7400P2: Procurement Methods Under a Federal Award

Gooding Jt. School District 231


FINANCIAL MANAGEMENT                                                7400P2


Procurement Methods Under a Federal Award


This procedure shall apply to purchases with federal funds not solicited through a sealed bid process.


Competitive Proposals


The technique of competitive proposals is normally conducted when more than one source submits an offer, and either a fixed price or cost-reimbursement type contract is to be awarded. It is generally used when conditions are not appropriate for the use of sealed bids. If this method is used, the following requirements apply:


  1. Requests for proposals must be publicized and identify all evaluation factors and their relative importance. Any response to publicized requests for proposals must be considered to the maximum extent practical;


  1. Proposals must be solicited from an adequate number of qualified sources; and


  1. Contracts must be awarded to the responsible firm whose proposal is most advantageous to the program, with price and other factors considered.


The District may use competitive proposal procedures for qualifications-based procurement of architectural/engineering (A/E) professional services whereby competitors’ qualifications are evaluated and the most qualified competitor is selected, subject to negotiation of fair and reasonable compensation. This method, where price is not used as a selection factor, can only be used in procurement of A/E professional services. It cannot be used to purchase other types of services though A/E firms are a potential source to perform the proposed effort.


Contract/Price Analysis

The District performs a cost or price analysis in connection with every procurement action, (including contract modifications), in excess of the District’s simplified procurement threshold or in excess of $50,000, whichever amount is lower. A cost analysis generally means evaluating the separate cost elements that make up the total price, while a price analysis means evaluating the total price, without looking at the individual cost elements.


The method and degree of analysis is dependent on the facts surrounding the particular procurement situation; however, the District Superintendent must come to an independent estimate prior to receiving bids or proposals. 2 C.F.R. § 200.323(a).


When performing a cost analysis, the District Superintendent negotiates profit as a separate element of the price. To establish a fair and reasonable profit, consideration is given to the


complexity of the work to be performed, the risk borne by the contractor, the contractor’s investment, the amount of subcontracting, the quality of its record of past performance, and industry profit rates in the surrounding geographical area for similar work.


Documentation of all such cost and price analyses shall be kept for three years beyond the current year for review.


Noncompetitive Proposals (Sole Sourcing)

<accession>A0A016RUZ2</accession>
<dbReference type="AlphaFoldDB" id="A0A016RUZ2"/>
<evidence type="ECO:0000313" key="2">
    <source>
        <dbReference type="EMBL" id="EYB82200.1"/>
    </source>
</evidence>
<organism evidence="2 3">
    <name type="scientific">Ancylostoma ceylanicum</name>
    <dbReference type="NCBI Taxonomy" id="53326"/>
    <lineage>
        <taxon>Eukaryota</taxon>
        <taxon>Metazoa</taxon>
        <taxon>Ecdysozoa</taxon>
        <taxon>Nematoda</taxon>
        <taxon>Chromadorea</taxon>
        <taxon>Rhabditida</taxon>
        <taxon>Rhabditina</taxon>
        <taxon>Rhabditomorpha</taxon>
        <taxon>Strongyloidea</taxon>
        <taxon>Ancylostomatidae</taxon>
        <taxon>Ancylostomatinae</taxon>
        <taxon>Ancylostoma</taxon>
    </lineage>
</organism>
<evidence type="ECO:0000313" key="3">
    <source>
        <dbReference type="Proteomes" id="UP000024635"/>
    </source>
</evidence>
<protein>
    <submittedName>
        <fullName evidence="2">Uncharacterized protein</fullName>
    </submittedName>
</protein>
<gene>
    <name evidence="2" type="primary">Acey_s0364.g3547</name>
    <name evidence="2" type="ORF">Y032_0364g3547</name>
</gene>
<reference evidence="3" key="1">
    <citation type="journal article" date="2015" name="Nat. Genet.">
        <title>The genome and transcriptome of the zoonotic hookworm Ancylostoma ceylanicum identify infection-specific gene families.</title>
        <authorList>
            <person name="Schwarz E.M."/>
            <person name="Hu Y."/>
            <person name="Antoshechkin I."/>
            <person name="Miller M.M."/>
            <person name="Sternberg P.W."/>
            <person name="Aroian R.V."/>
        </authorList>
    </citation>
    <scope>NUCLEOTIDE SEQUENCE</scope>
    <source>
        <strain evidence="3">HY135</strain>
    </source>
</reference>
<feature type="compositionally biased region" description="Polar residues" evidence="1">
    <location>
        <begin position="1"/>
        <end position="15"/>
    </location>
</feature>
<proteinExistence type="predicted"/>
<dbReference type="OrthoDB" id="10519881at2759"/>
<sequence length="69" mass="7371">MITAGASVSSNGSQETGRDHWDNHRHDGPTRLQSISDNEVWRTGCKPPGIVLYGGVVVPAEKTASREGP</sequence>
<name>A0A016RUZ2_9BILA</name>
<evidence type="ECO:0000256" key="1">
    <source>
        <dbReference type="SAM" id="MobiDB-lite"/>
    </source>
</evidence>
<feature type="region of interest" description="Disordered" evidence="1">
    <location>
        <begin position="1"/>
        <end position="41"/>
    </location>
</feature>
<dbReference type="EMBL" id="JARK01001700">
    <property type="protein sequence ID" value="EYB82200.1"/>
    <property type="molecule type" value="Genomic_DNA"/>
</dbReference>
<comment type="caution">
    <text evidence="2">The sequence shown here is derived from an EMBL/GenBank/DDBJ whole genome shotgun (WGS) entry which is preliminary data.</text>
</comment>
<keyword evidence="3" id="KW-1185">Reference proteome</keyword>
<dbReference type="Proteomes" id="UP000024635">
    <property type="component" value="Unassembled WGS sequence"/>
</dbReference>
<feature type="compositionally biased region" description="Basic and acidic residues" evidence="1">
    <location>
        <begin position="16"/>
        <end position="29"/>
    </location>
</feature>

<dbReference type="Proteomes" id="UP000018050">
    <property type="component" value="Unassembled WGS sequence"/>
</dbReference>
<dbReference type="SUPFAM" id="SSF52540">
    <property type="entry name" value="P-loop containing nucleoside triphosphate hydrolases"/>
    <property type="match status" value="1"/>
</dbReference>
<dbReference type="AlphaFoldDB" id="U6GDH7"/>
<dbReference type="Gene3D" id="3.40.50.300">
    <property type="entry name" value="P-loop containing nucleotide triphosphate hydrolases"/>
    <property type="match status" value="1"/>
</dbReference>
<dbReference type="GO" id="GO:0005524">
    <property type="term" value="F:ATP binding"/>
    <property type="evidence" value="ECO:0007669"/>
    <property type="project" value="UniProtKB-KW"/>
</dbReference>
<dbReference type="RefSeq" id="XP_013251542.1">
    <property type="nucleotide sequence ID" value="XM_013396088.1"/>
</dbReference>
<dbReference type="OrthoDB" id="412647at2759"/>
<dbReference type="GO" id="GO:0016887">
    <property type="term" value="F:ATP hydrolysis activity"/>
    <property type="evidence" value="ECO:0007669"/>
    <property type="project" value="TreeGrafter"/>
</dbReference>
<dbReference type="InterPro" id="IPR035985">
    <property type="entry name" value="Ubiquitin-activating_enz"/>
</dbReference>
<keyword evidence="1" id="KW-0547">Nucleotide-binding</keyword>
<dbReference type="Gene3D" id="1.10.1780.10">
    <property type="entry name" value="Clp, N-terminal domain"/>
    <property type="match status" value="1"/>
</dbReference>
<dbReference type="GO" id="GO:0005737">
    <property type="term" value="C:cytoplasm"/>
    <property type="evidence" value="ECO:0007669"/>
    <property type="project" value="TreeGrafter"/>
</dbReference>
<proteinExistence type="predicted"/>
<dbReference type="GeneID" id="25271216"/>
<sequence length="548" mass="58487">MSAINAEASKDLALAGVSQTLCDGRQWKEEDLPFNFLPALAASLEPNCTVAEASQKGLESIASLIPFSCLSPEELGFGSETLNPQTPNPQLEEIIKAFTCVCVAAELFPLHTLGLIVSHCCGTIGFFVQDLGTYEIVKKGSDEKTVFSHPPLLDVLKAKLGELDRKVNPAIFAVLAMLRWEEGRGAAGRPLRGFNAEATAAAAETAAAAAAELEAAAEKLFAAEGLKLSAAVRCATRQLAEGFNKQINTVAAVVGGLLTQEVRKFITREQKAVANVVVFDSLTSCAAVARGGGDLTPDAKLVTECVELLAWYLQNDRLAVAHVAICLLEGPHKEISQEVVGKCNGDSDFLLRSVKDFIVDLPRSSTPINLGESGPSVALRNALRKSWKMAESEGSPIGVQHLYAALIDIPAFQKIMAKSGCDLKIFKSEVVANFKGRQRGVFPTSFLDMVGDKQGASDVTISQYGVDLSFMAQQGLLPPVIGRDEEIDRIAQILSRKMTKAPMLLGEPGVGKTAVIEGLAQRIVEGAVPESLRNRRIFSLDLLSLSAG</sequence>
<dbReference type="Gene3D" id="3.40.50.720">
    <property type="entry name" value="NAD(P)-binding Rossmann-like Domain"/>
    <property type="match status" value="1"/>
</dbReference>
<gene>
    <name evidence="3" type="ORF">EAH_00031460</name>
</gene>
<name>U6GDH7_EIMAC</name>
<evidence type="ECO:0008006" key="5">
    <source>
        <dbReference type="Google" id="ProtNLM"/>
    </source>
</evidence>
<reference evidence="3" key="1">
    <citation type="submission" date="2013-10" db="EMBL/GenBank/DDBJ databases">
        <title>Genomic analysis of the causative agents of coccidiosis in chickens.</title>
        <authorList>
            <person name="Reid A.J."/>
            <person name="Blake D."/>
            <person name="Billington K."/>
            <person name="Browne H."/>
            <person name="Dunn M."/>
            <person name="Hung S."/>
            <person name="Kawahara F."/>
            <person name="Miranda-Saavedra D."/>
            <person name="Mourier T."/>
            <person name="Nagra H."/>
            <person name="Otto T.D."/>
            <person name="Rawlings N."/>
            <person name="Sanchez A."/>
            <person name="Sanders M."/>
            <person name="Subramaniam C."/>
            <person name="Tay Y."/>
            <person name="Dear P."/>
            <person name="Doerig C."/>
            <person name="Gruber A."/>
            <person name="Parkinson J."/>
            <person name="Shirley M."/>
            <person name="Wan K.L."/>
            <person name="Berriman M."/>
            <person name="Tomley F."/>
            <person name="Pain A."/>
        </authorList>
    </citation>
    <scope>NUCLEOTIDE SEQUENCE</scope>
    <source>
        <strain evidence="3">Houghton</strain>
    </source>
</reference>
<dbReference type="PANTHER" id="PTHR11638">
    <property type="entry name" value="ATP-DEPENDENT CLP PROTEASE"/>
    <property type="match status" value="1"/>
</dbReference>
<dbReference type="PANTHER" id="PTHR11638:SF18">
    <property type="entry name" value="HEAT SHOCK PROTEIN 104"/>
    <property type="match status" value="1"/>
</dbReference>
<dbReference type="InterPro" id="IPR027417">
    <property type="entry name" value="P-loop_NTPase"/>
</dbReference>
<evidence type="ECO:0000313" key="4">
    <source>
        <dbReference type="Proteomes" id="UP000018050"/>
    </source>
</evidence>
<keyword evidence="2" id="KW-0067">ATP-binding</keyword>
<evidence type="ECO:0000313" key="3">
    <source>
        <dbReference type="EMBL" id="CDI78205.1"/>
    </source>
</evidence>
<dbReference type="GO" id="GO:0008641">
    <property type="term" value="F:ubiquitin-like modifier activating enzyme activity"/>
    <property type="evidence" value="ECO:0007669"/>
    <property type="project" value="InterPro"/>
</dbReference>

Procurement by noncompetitive proposals is procurement through solicitation of a proposal from only one source and may be used only when one or more of the following circumstances apply:


  1. The item is available only from a single source;
  2. The public exigency or emergency for the requirement will not permit a delay resulting from competitive solicitation;
  3. The federal awarding agency or pass-through entity expressly authorizes noncompetitive proposals in response to a written request from the District; or
  4. After solicitation of a number of sources, competition is determined


A cost or price analysis will be performed for noncompetitive proposals when the price exceeds 50,000.


Full and Open Competition


All procurement transactions must be conducted in a manner providing full and open competition consistent with 2 C.F.R §200.319. In order to ensure objective contractor performance and eliminate unfair competitive advantage, contractors that develop or draft specifications, requirements, statements of work, or invitations for bids or requests for proposals must be excluded from competing for such procurements. Some of the situations considered to be restrictive of competition include but are not limited to:


  1. Placing unreasonable requirements on firms in order for them to qualify to do business;
  2. Requiring unnecessary experience and excessive bonding;
  3. Noncompetitive pricing practices between firms or between affiliated companies;
  4. Noncompetitive contracts to consultants who are on retainer contracts;
  5. Organizational conflicts of interest;
  6. Specifying only a “brand name” product instead of allowing “an equal” product to be offered and describing the performance or other relevant requirements of the procurement; and
  7. Any arbitrary action in the procurement



Legal Reference:         2 C.F.R.§§ 200.317 – .319; .323 Procurement by States


Procedure History: Promulgated on: 11/13/18 Revised on: 4/9/19; 4/22/20 Reviewed on:11-13-23

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